The Helsinki Committee for Human Rights in Serbia strongly protests against the decision whereby the Republican Electoral Commission, only one month before the scheduled elections, annulled the rule providing that signatures by 3,000 citizens suffice for submission of minority electoral lists. The prior rule was advantageous to minority parties as it made it possible for them to actively partake in Serbia’s parliamentary life. Subsequent changes of electoral rules once again testify that Serbia lacks a coherent minority policy. Its electoral legislation is obviously prone to voluntaristic interventions and partisan interests.
Despite the fact that the Constitutional Court of Serbia acted by law, its decision, made at the initiative of the Serbian Radical Party, clearly plays into the hands of that party now struggling for every parliamentary seat in attempt to finally overrule Serbia.
It was the duty of the Republican Electoral Commission to interpret electoral legislation well in advance and thus enable minority parties to start collecting newly prescribed 10,000 signatures in due time. Many of them will not be capable to compose their electoral lists in so short time, which will factually remove them from Serbia’s political life.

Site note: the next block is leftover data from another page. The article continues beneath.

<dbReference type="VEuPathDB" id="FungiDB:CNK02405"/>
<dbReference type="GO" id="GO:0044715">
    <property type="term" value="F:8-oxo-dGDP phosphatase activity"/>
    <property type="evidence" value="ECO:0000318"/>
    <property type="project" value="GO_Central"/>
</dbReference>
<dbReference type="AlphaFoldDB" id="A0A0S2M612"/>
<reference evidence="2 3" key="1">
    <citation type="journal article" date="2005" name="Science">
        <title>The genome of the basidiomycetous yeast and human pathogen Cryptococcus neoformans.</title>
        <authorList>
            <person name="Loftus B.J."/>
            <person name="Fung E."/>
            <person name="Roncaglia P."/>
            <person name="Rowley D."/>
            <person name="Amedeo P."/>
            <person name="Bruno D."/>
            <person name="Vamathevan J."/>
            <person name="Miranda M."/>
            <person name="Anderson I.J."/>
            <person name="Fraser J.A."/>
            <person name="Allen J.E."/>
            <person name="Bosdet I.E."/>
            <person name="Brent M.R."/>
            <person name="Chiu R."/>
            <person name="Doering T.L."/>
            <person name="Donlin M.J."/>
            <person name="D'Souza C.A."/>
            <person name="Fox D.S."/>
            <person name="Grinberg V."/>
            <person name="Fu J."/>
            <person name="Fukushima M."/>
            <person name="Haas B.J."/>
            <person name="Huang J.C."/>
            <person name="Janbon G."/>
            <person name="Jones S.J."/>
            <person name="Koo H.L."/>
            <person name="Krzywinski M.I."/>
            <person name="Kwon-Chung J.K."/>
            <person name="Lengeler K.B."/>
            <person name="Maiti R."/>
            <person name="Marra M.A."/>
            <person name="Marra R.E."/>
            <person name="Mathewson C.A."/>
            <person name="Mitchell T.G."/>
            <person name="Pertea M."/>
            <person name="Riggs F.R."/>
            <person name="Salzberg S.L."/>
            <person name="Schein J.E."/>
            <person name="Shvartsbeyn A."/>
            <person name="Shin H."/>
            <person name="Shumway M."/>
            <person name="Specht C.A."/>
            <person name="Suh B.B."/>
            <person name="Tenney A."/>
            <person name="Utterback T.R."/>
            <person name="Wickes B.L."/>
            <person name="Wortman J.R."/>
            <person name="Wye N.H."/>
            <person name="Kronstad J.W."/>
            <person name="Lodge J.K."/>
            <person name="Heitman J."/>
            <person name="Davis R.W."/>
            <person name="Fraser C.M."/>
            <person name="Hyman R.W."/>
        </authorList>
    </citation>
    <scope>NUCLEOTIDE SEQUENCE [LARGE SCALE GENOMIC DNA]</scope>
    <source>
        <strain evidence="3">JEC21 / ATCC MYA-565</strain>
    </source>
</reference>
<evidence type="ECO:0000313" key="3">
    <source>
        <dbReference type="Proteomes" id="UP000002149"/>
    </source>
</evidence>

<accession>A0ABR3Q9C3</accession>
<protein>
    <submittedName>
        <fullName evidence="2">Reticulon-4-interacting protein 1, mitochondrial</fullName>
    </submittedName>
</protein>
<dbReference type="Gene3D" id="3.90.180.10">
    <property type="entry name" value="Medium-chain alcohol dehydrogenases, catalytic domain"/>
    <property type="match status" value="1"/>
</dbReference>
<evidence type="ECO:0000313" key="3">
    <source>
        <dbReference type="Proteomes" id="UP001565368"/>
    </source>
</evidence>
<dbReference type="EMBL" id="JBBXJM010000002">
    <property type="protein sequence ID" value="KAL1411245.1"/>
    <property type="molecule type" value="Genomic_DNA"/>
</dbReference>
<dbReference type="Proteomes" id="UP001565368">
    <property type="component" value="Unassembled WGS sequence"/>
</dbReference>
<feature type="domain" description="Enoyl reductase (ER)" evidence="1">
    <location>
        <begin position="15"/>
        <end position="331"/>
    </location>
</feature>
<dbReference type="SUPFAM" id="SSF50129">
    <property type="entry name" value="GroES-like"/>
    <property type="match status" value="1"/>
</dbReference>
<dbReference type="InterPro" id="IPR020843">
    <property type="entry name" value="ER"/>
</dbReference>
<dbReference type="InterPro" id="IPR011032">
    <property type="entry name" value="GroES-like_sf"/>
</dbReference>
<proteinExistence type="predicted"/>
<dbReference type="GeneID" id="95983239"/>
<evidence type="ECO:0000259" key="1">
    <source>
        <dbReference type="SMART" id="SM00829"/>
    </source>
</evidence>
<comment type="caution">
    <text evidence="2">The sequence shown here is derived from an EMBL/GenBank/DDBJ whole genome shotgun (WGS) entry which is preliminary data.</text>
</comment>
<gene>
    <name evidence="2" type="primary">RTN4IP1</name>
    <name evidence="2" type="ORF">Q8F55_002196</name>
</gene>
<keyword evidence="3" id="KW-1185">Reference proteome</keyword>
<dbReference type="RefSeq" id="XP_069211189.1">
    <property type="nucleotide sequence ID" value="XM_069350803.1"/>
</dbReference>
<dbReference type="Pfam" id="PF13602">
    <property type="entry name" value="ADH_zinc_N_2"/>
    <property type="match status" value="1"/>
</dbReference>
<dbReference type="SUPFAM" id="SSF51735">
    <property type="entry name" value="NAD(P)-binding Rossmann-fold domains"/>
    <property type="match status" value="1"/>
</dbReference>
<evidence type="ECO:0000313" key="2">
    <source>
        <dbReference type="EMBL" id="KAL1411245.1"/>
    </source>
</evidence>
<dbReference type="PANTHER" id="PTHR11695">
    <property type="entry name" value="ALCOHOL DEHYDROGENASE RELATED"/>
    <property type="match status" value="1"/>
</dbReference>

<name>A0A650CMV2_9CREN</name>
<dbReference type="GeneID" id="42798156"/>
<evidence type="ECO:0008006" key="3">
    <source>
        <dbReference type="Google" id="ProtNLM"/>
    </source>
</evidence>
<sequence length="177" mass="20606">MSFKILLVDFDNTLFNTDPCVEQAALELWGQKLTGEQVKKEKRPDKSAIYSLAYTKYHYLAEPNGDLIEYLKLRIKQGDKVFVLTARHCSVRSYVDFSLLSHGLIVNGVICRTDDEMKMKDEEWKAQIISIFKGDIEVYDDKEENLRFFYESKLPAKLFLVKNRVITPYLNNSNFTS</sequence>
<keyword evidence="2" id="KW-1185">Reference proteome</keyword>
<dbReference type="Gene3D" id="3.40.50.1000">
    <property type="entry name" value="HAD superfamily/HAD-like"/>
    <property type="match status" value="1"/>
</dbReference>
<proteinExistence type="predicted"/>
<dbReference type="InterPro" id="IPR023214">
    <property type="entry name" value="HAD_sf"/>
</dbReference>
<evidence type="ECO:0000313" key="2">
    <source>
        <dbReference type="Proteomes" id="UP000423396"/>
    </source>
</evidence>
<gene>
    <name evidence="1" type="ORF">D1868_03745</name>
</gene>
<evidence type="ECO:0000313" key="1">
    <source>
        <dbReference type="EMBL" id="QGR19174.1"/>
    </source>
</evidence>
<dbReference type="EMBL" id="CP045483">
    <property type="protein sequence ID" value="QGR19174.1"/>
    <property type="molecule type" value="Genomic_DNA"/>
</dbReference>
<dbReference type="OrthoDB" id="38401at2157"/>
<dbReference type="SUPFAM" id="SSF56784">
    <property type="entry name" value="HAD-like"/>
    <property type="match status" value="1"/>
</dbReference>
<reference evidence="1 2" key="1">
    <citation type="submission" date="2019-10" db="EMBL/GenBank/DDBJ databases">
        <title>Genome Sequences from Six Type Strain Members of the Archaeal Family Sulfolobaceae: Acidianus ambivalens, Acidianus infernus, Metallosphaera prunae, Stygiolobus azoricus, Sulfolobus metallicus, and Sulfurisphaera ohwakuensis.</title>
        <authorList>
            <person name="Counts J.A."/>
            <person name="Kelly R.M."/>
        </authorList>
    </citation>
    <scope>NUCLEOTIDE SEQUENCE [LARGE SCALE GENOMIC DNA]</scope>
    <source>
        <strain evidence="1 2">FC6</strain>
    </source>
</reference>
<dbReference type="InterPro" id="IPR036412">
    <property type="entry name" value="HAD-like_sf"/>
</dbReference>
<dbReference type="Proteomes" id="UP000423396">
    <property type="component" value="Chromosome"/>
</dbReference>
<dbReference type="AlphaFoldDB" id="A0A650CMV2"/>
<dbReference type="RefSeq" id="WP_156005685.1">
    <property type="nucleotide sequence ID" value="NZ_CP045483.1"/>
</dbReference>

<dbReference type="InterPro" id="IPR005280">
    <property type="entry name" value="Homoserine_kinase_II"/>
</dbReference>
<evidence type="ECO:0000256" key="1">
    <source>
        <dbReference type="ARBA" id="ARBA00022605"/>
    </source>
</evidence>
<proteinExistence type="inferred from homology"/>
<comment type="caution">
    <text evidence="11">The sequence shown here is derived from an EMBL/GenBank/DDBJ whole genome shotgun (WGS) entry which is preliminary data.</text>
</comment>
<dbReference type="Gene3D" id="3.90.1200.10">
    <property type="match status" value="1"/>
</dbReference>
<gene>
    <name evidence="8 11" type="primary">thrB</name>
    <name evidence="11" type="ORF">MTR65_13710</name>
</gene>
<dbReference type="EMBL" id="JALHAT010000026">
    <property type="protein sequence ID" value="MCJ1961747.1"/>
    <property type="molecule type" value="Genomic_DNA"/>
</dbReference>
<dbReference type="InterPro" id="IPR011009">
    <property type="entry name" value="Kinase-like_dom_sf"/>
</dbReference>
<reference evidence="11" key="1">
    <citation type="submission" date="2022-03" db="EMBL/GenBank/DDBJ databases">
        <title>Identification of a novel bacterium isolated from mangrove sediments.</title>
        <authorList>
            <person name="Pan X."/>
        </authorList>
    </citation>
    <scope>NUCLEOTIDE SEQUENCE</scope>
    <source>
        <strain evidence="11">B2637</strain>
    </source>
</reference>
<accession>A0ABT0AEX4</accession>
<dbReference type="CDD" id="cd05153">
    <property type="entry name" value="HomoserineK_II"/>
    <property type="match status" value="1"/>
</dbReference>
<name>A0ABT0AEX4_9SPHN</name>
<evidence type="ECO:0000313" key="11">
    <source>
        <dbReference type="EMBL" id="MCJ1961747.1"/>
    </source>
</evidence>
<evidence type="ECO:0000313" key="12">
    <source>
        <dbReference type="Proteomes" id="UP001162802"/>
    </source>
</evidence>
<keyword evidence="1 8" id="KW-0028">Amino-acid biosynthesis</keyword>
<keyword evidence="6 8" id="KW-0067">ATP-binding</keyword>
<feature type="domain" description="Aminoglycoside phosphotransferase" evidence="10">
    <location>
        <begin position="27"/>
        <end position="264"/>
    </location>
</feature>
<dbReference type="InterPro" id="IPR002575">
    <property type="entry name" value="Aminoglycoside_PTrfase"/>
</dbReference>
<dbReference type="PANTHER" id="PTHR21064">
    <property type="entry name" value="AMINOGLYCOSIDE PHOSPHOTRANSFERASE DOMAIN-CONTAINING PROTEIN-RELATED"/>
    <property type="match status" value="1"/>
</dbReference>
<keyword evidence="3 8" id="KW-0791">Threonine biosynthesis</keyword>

The Albanian minority has already announced that it would not be in the position to collect additional signatures in such short period. This latest move will thus be yet another testimony that Albanians are unwelcome as a minority community in Serbia and still treated in the context of settlement of the Kosovo question. And, bearing in mind the fact that Serbia would not recognize Kosovo’s independence, that move also indicates that the official Belgrade needs a neuralgic point to instrumentalize it in its future relations with Kosovo and for further distancing from the European Union.